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Grieving the loss of a parent

The death of a parent brings a lot of difficult questions that people must  be prepared to face. Whether you had ample time to prepare or if the death is accidental or unexpected, there are steps to make  grieving the loss of a parent easier.

When coping with the death of a parent, most of us go through a mix of emotions. You may be sad, worried, scared, shocked, confused or some combination of these. An empty feeling also occurs. Your emotions might feel a bit stronger or deeper than usual, or you may experience completely different feelings than ever before.

Typically, the sadness due to the loss of a parent will be more significant than other losses. Furthermore, everyone is affected by death in a different way. Some people have trouble concentrating, sleeping or eating when they’re coping with the death of someone close .

Others lose interest in activities they had always enjoyed. It’s quite common for some people to resort to “losing themselves” in video games or excessively eating or drinking. Other people feel numb, as if nothing has happened.

How to grieve the loss of a parent

In order to overcome grief, one should grieve and mourn whenever the need arises. Masking emotions in an effort to look tough or to protect others will only extend grieving . The more you share and the more you talk about it, the easier it will be for other people to help you move on.

Do not be afraid to ask for and accept help, since you need support from your family and friends.

The most important thing in accepting the death of a parent is to make peace with the cause of death. This will help you recompose yourself and achieve the peace of mind you need and want.

We tend to return to the old favorites of grief coping strategies—sharing with your friends and family, giving yourself time, and perhaps  seeking out counseling. While all of these can be essential to the grieving process, there may be a more direct way of releasing your grief. A creative outlet can many times be just as comforting as the old standards. Here are positive and effective ways to address your grief.

Write a goodbye letter

You may not have had the opportunity to say goodbye, yet closure is so essential to moving on. If you are having a hard time letting go because you have thoughts or memories that you wish you could have shared—you can still share them. Write a letter telling your parent everything  you wish you could have said during their life . In some cases, this could even be the opportunity to put aside past grievances or resolve feelings of guilt.

There does not need to be a set structure, but consider sharing how you are feeling, what you will most remember, and  what you were most thankful about your relationship. Writing can be immensely therapeutic.  Letting your thoughts and feelings out on paper can be the best balm for your grief.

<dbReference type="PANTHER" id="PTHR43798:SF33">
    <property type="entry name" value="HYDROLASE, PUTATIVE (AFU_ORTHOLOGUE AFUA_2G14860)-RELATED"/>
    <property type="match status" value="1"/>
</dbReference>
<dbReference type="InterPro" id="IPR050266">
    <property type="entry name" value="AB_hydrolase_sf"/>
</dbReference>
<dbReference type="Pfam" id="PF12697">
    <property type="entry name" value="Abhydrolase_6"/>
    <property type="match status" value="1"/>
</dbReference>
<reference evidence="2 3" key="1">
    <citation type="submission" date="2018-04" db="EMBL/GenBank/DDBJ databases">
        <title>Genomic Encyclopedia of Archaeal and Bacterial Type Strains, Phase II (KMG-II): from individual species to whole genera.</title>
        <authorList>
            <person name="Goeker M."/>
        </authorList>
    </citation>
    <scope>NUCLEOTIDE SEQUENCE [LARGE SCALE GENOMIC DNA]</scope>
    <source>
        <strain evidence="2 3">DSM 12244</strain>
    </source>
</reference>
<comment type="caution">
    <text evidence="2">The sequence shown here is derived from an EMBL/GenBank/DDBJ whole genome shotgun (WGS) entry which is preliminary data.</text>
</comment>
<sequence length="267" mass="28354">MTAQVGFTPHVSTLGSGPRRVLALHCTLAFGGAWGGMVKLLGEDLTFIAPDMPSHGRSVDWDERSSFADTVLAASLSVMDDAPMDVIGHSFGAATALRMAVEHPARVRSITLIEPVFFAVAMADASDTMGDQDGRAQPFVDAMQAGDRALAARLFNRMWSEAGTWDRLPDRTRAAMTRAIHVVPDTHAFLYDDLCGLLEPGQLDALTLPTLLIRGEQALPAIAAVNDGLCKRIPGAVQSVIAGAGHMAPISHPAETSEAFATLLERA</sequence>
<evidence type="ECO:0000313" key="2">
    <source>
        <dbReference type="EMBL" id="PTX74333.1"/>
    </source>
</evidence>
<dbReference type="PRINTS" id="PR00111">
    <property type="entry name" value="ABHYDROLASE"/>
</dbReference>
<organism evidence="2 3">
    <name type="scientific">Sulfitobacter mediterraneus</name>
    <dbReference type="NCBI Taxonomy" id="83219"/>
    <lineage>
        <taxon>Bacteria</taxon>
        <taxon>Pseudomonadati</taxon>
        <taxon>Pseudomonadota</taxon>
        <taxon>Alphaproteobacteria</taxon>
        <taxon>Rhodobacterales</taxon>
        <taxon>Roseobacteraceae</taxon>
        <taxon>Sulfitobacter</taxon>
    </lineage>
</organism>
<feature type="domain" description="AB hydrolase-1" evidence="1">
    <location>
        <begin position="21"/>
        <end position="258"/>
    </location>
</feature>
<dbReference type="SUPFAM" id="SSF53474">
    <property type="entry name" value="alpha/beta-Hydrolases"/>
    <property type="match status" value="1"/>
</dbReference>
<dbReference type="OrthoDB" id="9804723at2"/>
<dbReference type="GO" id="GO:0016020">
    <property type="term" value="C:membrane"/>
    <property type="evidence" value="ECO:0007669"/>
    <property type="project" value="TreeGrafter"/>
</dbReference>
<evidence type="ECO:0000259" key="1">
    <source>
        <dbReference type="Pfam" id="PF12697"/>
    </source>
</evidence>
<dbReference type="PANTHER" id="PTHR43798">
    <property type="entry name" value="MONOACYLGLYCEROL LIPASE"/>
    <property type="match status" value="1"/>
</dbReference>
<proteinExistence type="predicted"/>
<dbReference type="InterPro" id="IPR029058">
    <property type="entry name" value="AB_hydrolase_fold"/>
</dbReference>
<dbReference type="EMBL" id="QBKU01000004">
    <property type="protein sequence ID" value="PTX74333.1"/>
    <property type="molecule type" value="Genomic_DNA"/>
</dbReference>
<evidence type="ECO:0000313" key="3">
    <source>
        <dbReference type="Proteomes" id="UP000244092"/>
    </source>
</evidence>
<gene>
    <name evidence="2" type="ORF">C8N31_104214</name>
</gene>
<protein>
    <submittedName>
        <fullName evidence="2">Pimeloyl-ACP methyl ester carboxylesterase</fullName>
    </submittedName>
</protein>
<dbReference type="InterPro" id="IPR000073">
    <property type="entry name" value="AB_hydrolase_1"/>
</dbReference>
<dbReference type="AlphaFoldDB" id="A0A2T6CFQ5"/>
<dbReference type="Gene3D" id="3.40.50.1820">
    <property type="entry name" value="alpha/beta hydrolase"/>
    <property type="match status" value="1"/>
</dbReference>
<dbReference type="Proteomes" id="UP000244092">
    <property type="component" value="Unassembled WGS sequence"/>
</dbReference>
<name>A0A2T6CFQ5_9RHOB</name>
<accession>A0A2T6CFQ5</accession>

Build a playlist

Think about the songs that your loved one enjoyed or alternately find the melodies that remind you of your parent. Once you have a handful, create a playlist. Keep adding to the playlist as new songs come along and whenever you feel particularly sad or find yourself missing them, tune into this reservoir of solace. Simple as it may seem, music is a powerful tool and can help you through an overwhelming tide of emotions with unexpected ease.

Be alone with your thoughts

Most of us run through life. We are so busy with our intricately scheduled lives we hardly ever take the time to stop and think. In times of grief, introspection is particularly important. Make yourself a priority and set aside 15 minutes to simply sit and think. It can be about your parent, about the day you are having or going to have, or  a personal check-in—How are you feeling? What can you do to feel better today?

Remember, finding pain points and addressing them is a healthy and effective way of resolving grief. Don’t feel guilty about this. This is the most important thing you need to be doing at this time. If you are helping yourself, you will inevitably be better prepared to help and support others who might be suffering with you.

Talk with your parent

Maybe the simplest outlet of all is simply talking to your parent who died. Often it is their very presence we miss the most, including their voice and their opinions. If you are wishing you could have more time to talk, just go ahead and make your own time. Start talking and you will probably find that you’ll be able to anticipate what they may have said, how they would have said it. Take comfort in knowing that, in that knowledge of them, you carry a piece of them. Whenever you need to talk, they are there, waiting to listen.

There is no set way to grieve the loss of a parent. Find what works for you and give yourself an  outlet for expression

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